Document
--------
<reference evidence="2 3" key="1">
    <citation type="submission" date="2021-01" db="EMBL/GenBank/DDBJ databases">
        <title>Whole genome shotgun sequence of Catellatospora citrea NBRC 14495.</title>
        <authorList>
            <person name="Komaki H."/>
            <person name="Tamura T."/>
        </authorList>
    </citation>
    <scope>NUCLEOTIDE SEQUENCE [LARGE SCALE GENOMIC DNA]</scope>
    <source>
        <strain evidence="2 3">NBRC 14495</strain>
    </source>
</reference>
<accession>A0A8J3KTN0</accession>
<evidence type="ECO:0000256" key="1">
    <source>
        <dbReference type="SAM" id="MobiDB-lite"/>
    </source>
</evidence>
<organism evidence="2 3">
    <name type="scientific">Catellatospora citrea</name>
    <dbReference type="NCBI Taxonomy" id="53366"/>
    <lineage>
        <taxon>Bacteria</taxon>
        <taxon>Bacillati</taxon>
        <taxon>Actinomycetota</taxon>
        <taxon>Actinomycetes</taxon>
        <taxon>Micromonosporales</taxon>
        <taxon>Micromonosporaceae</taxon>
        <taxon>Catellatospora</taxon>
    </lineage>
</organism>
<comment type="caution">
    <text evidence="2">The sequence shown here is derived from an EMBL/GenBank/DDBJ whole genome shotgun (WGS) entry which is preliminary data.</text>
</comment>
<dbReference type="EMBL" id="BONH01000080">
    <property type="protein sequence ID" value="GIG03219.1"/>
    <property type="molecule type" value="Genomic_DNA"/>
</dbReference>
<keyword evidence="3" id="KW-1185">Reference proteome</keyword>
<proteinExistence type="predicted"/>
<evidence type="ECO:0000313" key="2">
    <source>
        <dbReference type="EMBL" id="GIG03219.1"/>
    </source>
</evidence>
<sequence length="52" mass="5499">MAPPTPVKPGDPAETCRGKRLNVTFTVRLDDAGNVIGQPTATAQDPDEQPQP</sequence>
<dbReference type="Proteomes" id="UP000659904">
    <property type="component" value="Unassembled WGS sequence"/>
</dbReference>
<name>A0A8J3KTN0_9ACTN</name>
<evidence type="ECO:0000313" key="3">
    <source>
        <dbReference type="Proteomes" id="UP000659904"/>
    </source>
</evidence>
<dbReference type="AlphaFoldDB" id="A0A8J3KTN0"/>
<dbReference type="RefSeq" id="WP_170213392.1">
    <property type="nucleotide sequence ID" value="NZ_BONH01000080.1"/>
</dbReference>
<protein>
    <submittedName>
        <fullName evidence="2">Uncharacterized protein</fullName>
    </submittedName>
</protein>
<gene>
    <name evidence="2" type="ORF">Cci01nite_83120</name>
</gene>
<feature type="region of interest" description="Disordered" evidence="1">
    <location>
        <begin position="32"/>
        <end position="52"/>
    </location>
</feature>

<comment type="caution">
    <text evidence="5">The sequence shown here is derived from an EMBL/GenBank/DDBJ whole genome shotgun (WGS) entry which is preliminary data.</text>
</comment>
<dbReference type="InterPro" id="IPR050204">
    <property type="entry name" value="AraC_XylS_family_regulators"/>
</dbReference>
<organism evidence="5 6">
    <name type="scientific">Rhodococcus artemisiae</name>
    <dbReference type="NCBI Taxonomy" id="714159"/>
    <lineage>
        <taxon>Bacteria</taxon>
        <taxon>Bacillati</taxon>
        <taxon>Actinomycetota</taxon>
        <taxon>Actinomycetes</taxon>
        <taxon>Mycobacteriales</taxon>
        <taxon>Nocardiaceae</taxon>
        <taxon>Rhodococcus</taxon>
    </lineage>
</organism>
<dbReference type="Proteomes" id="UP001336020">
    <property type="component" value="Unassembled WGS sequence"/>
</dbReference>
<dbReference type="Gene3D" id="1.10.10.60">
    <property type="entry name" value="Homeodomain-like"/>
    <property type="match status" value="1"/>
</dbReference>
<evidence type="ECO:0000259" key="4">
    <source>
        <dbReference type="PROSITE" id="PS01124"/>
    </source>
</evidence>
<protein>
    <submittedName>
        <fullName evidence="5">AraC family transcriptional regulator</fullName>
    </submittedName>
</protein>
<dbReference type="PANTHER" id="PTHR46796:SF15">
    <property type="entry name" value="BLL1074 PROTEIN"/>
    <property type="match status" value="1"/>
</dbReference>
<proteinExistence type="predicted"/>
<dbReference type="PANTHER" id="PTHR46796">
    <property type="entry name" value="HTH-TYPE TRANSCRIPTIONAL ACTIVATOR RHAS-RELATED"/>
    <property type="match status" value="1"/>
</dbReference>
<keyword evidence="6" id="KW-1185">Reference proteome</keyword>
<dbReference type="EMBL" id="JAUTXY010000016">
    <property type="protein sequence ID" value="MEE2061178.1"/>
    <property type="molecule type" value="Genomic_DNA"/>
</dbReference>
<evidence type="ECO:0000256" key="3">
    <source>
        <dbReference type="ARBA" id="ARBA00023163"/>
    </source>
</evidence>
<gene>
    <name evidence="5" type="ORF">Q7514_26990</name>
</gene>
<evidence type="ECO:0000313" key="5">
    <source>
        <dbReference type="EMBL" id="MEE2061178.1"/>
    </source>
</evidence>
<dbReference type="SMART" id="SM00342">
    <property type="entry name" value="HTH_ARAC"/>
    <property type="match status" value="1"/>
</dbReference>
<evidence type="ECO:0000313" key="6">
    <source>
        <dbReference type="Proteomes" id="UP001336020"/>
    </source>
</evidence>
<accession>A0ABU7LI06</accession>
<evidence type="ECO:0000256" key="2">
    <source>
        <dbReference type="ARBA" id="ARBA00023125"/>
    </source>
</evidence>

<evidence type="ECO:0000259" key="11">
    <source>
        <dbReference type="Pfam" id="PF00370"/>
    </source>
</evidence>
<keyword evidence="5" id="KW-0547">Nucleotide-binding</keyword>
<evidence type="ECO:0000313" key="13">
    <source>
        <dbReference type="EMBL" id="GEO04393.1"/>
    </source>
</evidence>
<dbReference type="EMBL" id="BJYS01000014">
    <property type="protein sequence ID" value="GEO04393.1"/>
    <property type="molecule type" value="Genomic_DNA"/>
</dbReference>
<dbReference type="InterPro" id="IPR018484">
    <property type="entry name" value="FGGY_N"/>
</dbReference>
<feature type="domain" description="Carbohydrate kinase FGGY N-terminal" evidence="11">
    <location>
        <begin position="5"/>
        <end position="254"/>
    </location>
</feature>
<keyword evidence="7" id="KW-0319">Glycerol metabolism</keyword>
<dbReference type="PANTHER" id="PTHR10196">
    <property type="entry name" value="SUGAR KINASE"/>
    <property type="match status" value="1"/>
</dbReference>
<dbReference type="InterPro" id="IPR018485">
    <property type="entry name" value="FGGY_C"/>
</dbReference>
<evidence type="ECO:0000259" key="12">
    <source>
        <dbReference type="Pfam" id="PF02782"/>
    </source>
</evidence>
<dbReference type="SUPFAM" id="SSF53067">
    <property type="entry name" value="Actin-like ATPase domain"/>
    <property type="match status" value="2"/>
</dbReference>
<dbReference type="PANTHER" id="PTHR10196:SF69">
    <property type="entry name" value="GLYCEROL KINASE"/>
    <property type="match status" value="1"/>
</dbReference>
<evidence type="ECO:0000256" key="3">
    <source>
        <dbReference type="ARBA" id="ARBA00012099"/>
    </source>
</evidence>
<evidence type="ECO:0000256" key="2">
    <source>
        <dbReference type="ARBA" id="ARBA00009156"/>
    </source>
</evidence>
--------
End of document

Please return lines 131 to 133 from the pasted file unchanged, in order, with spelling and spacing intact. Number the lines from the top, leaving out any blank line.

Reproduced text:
    <name evidence="5" type="ORF">Q7514_26990</name>
</gene>
<evidence type="ECO:0000313" key="5">